The combination of everything on this car created all the problems. How can a 4-cylinder engine that can hardly produce 60 horsepower be combined with a 5-speed manual transmission? With cheap and dubious plastic surrounding the manual transmission?
14 Skip it: 1992 Ford Probe
Another Ford in this long list of useless and worthless cars of the 1990s. Ford and Mazda came together in a joint venture to create this shoe-shaped automobile. It’d be better if they didn't. The creation was a total waste of time and resources. The probe suffered the lowest global sales in the history of both Mazda and Ford.
It was built with a weak 6-cylinder 5-speed engine and a front wheel drive (an unfortunate combination that brought the Ford Probe to its knees). Ford would have at least built this as a family car; even it failed in every other area; t could barely carry many passengers. And this misguided collaboration between two automaker giants could not even last more than eight years.
13 Skip it: 1995 Chevy Monte Carlo
The Monte Carlo was known to be a beautiful car in the 1970s, and since then, Chevrolet has ruined this automobile more and more with each generation.
The 1990s spaceship style model was the final nail in this car’s coffin.
Being from one of the biggest car makers in the world, the Chevy Monte Carlo proved that no one wanted anything to do with a lame-looking car with a front wheel drive and a 4-speed automatic transmission, and powered by a poorly performing v6 engine.
12 Skip it: 1990 Chrysler Imperial
The Chrysler Imperial was supposed to be a modernized, elegant and luxurious saloon car. On the roof of its back, a half vinyl landau was meant to be reminiscent of the 1930s saloons and tycoons. But instead, it just conjured up images of old men who want pillow-like seats in their homes, and just as soft rides in their cars.
It had a four-speed automatic and a front wheel drive, and a v6 engine that could only spit out 147 horsepower. With the above features, the Chrysler Imperial doesn't deserve any star, in fact, it'd rather remain forgotten for good than resurface anytime in the future.
11 Skip It: 1990 Chevrolet Lumina APV
I would say that you’ll love it or hate it, but I already know that you’ll hate it. Who loves a minivan anyway, unless it has the 1989 turbo with a five-speed dodge caravan? And this one doesn’t have any of those.
The 1990 Chevy Lumina was terrible both inside and outside. It looks like a nose, and the sharp slanting towards the bumper makes it hard for you to see where exactly you’re parking it.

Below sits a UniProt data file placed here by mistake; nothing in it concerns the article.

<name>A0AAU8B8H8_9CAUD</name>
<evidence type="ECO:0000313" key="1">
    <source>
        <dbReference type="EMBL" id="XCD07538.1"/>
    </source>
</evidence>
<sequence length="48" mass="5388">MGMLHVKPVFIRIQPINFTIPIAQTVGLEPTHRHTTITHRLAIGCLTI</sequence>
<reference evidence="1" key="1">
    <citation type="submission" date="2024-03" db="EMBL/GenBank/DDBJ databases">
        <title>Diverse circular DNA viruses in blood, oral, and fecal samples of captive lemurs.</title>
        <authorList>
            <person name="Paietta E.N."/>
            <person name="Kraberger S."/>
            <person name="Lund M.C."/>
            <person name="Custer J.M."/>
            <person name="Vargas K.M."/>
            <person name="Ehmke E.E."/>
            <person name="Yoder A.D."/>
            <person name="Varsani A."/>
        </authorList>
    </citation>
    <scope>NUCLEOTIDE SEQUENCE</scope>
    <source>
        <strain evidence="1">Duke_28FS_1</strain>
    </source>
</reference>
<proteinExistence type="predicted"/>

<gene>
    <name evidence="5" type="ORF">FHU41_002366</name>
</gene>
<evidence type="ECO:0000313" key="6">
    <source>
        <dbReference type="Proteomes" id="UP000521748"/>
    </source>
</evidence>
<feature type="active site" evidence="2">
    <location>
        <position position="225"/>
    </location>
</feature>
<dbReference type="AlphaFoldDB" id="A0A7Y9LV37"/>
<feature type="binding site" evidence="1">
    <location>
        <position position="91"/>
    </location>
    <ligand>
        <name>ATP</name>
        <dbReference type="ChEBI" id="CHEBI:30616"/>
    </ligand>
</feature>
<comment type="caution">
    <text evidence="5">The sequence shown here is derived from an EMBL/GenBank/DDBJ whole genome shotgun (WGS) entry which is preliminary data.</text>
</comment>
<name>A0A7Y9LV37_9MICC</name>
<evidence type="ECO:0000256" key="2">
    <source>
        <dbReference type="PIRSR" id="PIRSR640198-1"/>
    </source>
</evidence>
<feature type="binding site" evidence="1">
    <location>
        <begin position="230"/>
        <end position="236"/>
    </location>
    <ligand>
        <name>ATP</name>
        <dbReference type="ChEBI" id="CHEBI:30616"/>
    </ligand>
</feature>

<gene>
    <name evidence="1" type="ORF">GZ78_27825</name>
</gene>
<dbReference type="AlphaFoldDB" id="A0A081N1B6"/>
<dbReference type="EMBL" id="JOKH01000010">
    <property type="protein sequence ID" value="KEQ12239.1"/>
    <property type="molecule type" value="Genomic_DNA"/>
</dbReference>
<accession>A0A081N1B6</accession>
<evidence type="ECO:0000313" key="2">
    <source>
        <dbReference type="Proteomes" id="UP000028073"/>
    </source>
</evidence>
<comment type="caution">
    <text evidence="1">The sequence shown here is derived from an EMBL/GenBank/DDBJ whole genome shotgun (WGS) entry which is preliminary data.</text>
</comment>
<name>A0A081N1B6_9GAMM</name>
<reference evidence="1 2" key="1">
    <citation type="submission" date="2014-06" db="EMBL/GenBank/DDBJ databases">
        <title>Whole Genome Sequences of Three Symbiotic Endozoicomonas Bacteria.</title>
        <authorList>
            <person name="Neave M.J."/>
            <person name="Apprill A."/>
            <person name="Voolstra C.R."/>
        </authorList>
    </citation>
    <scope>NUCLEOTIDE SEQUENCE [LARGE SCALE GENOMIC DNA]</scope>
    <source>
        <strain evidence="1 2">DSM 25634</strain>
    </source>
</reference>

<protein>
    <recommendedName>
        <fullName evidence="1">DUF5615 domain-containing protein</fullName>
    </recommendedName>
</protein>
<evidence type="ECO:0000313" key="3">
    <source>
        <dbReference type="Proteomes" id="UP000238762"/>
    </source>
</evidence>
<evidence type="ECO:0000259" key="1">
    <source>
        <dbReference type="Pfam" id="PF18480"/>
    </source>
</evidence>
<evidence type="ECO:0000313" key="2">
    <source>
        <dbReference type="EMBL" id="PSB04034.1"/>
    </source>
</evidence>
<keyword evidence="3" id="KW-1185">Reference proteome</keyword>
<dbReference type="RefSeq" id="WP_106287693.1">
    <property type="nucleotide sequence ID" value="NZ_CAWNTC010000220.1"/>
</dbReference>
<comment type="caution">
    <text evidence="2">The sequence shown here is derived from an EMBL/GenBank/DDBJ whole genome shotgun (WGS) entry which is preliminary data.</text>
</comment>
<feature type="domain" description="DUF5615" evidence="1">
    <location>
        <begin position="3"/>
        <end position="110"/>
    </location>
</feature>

The plastic Chevy Lumina APV minivan was powered by 3.1L v6 120 horsepower engine, with a three-speed automatic transmission. Its 3 feet long wipers turn your van into a nightmare when it starts raining, and you turn them on.
10 Skip it: 1995 Ford Explorer
This is one of the best selling cars in US history, holding 14 years in a row best passenger vehicle seller. So, you are wondering how it ends up on this side of the list? Even with this impressive success, the Ford Explorer is blamed for getting drivers, especially women, addicted to sitting high while driving. It is the explorer’s design that got them to realize that this posture was actually fun and comfortable.
Is that a problem? Yes, it is. The explorer is blamed for setting the country on rising cases of vehicular obesity that the country is still contending with to date.
9 Worth it: Ford F-Series
Maintaining a bestselling record of over 37 years is not easy, and neither does it happen in one day. The F-Series is a reminder of the era when the US market cared less about complicated trucks. They preferred just a simple truck that could perform the task perfectly. The Ford F150 sealed the car as the most preferred truck and the bestselling in the whole world. And the fact that you can still find it in a used car showroom, still intact, as the US loves it, and just as strong as those days is a proof that this record was not forged.
It is a multipurpose truck that you can use it to pull, haul or use it for family transportation.
8 Worth It: 1995 Buick Roadmaster
Buick Roadmaster, a great name, and behind it, a great car that has been faithful to serve on the road since 1995. The wagon looks like a battle vehicle, and not just that; it's physically powerful.
It can literally go through a wall and get on the other side with few or no scratches.
The Buick Roadmaster is powered by an LT1 v8 engine, the same engine that pushes the 9C1 Police Interceptor and Chevy Corvette. It’s not among the fasted used cars you can purchase today, but it sure is a very reliable vehicle for both family and other car needs.